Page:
Open Access

Higher-Order Permanent Scatterers Analysis

  • Alessandro Ferretti1, 2Email author,
  • Marco Bianchi1,
  • Claudio Prati2 and
  • Fabio Rocca2
EURASIP Journal on Advances in Signal Processing20052005:609604

Received: 25 September 2004

Published: 14 December 2005


The permanent scatterers (PS) technique is a multi-interferogram algorithm for DInSAR analyses developed in the late nineties to overcome the difficulties related to the conventional approach, namely, phase decorrelation and atmospheric effects. The successful application of this technology to many geophysical studies is now pushing toward further improvements and optimizations. A possible strategy to increase the number of radar targets that can be exploited for surface deformation monitoring is the adoption of parametric super-resolution algorithms that can cope with multiple scattering centres within the same resolution cell. In fact, since a PS is usually modelled as a single pointwise scatterer dominating the background clutter, radar targets having cross-range dimension exceeding a few meters can be lost (at least in C-band datasets), due to geometrical decorrelation phenomena induced in the high normal baseline interferograms of the dataset. In this paper, the mathematical framework related to higher-order SAR interferometry is presented as well as preliminary results obtained on simulated and real data. It is shown how the PS density can be increased at the price of a higher computational load.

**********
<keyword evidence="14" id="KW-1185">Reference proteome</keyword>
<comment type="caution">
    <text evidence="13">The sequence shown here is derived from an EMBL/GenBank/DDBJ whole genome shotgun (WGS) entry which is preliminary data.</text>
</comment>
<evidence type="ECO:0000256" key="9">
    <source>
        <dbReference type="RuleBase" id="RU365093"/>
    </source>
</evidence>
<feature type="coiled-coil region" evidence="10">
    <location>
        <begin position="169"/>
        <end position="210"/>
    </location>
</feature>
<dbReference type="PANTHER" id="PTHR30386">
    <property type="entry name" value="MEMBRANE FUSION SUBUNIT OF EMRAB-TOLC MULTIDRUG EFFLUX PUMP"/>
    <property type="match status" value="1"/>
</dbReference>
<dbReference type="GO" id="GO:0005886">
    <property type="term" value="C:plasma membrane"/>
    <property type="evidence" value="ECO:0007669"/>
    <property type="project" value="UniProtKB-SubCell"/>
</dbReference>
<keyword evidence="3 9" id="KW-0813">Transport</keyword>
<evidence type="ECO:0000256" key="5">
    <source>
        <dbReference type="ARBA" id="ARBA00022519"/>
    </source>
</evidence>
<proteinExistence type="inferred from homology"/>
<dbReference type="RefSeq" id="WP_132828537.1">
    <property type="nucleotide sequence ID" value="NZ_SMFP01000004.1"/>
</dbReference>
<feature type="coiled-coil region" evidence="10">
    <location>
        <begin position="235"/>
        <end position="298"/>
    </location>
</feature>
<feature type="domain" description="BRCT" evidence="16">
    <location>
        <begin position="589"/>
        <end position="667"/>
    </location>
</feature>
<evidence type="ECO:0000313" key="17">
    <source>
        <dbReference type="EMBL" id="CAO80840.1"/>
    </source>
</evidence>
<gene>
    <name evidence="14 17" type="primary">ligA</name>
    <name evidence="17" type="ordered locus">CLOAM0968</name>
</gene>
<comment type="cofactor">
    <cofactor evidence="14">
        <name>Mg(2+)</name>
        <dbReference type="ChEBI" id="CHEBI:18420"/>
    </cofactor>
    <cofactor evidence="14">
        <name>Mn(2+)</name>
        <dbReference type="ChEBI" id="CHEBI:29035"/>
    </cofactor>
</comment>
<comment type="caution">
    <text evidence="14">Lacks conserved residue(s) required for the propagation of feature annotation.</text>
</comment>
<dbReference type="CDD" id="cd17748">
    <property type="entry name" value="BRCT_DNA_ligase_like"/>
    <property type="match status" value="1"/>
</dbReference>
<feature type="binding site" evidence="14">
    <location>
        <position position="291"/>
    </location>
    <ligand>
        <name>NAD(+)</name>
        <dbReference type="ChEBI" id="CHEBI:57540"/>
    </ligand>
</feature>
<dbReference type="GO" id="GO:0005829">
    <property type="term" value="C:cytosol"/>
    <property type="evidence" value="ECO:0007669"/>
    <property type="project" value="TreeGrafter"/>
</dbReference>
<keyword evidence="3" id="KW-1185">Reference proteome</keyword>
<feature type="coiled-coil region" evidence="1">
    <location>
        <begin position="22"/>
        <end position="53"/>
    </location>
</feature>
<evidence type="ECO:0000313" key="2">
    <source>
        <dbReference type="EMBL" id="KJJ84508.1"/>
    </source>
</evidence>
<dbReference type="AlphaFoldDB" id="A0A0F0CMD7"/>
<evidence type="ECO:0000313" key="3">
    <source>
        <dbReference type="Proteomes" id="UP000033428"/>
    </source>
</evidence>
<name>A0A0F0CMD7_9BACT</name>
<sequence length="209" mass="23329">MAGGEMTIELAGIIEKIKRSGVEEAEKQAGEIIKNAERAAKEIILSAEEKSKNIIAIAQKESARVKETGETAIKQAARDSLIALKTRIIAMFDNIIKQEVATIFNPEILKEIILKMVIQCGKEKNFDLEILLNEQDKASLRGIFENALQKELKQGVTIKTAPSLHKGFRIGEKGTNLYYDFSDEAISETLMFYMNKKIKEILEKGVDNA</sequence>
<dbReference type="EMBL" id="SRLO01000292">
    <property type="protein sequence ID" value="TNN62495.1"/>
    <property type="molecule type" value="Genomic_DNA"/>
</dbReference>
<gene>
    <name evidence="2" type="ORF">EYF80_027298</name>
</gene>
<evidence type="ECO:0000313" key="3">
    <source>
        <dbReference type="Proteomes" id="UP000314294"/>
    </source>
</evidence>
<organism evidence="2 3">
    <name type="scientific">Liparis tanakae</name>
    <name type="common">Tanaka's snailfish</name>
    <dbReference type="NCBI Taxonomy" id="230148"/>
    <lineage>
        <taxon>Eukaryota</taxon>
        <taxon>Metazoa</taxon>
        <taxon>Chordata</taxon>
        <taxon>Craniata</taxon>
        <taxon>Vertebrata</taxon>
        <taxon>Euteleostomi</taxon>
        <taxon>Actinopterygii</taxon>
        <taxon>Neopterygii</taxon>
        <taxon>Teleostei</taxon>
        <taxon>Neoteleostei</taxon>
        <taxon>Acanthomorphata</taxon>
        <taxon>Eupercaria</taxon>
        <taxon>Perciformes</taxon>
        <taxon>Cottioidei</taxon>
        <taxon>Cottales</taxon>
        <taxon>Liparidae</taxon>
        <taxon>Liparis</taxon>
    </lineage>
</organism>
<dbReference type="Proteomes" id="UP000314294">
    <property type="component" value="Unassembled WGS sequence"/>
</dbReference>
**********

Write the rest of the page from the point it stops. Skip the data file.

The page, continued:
Keywords and phrases

RADAR remote sensing synthetic aperture RADAR interferometric applications permanent scatterer analysis

Authors’ Affiliations

Tele-Rilevamento Europa S.r.l. (TRE)
Dipartimento di Elettronica e Informazione, Politecnico di Milano


© Alessandro Ferretti et al. 2005

This article is published under license to BioMed Central Ltd. This is an open access article distributed under the Creative Commons Attribution License, which permits unrestricted use, distribution, and reproduction in any medium, provided the original work is properly cited.